On Friday, the Virginia Board of Health voted 11-to-4 in support of targeted regulation of abortion provider (TRAP) measures that would force all abortion clinics in the state to make expensive, medically unnecessary renovations that could ultimately result in the clinics shutting their doors, further limiting safe abortion access for Virginians.
The regulations will force clinics that perform abortions in the first trimester to modify their facilities in several ways, by expanding parking lots and widening hallways, for example. Reproductive rights advocates point out that the board does not require such standards for other outpatient medical facilities or existing hospitals in the state.
The Washington Post reports that the TRAP decision has “taken unexpected twists and turns since the General Assembly voted in 2011 to regulate abortion clinics like outpatient surgical centers.” Indeed, Rewire‘s Robin Marty reported in January that Republican Gov. Robert McDonnell signed a version of the TRAP bill after “a long back and forth”:
The TRAP law was previously approved by the Virginia Board of Health with a clause that would allow current clinics to be grandfathered in and avoid the new standards. However, after a refusal by the state Attorney General Ken Cuccinelli to sign the revised bill and a shakeup in appointments to the Board, that clause was removed in September under intense pressure from Cuccinelli, once again subjecting even existing clinics to the new, unnecessary, and exacting standards.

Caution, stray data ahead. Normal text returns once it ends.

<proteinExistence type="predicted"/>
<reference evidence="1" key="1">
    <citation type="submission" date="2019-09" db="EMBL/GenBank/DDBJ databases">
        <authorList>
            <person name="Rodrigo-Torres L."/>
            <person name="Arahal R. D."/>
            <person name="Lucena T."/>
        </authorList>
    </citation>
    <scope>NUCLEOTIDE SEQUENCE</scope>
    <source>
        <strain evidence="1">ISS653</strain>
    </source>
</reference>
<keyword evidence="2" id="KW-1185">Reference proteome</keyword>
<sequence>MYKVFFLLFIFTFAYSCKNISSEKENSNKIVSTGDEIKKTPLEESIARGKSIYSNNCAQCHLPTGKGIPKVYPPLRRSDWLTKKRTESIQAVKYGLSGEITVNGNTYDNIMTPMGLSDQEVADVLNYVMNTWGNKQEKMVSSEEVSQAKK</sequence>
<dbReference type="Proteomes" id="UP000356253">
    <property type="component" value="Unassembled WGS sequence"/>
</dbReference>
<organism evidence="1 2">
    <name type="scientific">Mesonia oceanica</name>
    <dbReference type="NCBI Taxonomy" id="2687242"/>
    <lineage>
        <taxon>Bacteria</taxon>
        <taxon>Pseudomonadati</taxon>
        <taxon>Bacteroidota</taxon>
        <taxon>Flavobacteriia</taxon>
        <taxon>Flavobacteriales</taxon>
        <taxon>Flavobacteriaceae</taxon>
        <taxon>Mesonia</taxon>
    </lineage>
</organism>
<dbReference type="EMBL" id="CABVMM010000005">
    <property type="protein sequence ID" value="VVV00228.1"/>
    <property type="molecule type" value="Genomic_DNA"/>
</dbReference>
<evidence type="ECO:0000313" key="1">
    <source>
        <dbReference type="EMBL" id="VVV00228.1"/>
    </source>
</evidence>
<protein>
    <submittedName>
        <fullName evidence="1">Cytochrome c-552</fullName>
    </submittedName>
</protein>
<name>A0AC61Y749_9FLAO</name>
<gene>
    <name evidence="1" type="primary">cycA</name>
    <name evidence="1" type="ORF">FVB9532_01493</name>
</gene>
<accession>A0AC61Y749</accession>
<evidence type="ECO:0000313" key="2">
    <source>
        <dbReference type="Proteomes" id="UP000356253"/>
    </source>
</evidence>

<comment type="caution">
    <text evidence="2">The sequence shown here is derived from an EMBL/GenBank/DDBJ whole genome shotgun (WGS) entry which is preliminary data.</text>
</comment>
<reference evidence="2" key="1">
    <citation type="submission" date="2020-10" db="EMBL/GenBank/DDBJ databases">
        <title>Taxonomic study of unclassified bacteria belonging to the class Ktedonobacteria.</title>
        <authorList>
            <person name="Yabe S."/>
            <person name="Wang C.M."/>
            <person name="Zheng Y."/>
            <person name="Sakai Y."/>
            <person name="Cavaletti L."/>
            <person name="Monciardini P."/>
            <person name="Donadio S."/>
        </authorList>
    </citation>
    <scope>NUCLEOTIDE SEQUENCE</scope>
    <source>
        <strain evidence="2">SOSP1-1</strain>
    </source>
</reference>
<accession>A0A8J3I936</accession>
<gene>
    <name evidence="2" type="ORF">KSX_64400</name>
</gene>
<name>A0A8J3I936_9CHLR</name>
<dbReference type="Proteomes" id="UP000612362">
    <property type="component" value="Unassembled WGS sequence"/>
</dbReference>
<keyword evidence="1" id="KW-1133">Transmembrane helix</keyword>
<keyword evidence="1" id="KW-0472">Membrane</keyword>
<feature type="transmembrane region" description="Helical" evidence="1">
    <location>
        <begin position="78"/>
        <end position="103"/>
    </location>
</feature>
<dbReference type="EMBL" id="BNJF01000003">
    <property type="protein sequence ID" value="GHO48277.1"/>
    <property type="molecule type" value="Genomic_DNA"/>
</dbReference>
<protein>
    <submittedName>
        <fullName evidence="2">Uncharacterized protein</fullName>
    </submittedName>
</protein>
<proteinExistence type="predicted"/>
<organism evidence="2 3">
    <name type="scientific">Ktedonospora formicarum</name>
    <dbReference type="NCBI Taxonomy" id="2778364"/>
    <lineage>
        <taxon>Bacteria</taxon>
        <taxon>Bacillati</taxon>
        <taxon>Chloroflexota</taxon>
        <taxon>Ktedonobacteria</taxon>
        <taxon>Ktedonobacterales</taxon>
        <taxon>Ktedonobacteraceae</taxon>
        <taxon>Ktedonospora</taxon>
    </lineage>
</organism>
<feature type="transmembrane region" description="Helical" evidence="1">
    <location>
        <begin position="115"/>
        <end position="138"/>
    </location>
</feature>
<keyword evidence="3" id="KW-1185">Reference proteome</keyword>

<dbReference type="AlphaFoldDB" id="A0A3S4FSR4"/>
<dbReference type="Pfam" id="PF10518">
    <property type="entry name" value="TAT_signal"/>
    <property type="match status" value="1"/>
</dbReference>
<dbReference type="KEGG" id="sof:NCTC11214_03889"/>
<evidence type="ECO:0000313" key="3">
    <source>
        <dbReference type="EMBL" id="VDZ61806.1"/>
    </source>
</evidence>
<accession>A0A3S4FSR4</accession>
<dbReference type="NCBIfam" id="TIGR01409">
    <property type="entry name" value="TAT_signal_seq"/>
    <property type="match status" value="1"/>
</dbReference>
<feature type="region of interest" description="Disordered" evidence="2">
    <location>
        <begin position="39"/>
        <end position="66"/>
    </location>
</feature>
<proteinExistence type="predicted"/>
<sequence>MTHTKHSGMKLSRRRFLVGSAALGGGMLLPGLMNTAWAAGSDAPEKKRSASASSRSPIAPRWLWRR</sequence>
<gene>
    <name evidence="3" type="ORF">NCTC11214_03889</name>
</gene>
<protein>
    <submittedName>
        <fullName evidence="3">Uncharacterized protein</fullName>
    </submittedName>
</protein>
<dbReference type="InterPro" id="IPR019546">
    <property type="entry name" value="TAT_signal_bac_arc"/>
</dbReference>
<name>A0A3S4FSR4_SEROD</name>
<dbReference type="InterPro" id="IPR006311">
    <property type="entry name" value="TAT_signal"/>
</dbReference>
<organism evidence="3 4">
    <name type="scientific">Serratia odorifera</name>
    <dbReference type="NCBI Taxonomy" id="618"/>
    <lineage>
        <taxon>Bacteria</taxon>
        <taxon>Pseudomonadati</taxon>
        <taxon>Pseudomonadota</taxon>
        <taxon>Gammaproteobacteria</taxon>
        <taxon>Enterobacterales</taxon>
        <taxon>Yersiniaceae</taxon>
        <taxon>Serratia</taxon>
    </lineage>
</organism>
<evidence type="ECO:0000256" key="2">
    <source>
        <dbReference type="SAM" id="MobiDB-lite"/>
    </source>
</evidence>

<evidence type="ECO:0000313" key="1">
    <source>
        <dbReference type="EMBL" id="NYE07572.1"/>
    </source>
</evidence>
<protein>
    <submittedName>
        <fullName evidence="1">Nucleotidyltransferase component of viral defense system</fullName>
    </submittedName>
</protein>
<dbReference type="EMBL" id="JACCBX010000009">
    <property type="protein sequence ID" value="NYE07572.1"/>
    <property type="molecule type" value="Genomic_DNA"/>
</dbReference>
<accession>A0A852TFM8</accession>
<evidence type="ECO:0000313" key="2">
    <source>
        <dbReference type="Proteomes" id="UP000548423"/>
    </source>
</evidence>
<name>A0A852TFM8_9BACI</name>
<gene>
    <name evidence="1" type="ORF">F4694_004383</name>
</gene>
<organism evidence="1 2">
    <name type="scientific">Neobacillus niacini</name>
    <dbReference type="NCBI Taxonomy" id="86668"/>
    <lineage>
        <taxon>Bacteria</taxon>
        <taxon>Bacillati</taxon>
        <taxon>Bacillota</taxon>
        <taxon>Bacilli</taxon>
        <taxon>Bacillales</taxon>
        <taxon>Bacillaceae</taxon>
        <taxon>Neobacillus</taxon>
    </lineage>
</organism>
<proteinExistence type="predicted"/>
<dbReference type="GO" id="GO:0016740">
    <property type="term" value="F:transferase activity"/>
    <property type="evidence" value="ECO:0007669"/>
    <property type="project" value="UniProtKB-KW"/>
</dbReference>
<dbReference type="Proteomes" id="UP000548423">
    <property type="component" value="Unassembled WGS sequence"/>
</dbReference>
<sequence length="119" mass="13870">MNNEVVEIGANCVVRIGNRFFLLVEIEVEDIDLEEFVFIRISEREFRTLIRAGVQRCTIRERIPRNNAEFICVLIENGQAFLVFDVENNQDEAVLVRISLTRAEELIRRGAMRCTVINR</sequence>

Roe is gone. The chaos is just beginning.
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The TRAP measures are now headed back to AG Cuccinelli and Gov. McDonnell for “final review,” according to the Post. McDonnell is expected to sign the measures into law. Then, the state’s 20 abortion clinics that are the target of the rules would have a year to become compliant.
“Now because of Gov. McDonnell and Attorney General Cuccinelli, Virginia is one step closer to losing many women’s health centers that have exemplary records of providing safe first-trimester abortion and reproductive health care, some of them for decades,” said Caroline O’Shea, deputy director of NARAL Pro-Choice Virginia, in a statement. “That means thousands of Virginia women, particularly low-income women, will lose affordable access not only to abortion care but to the comprehensive services like family planning and well-women care that these centers provide.”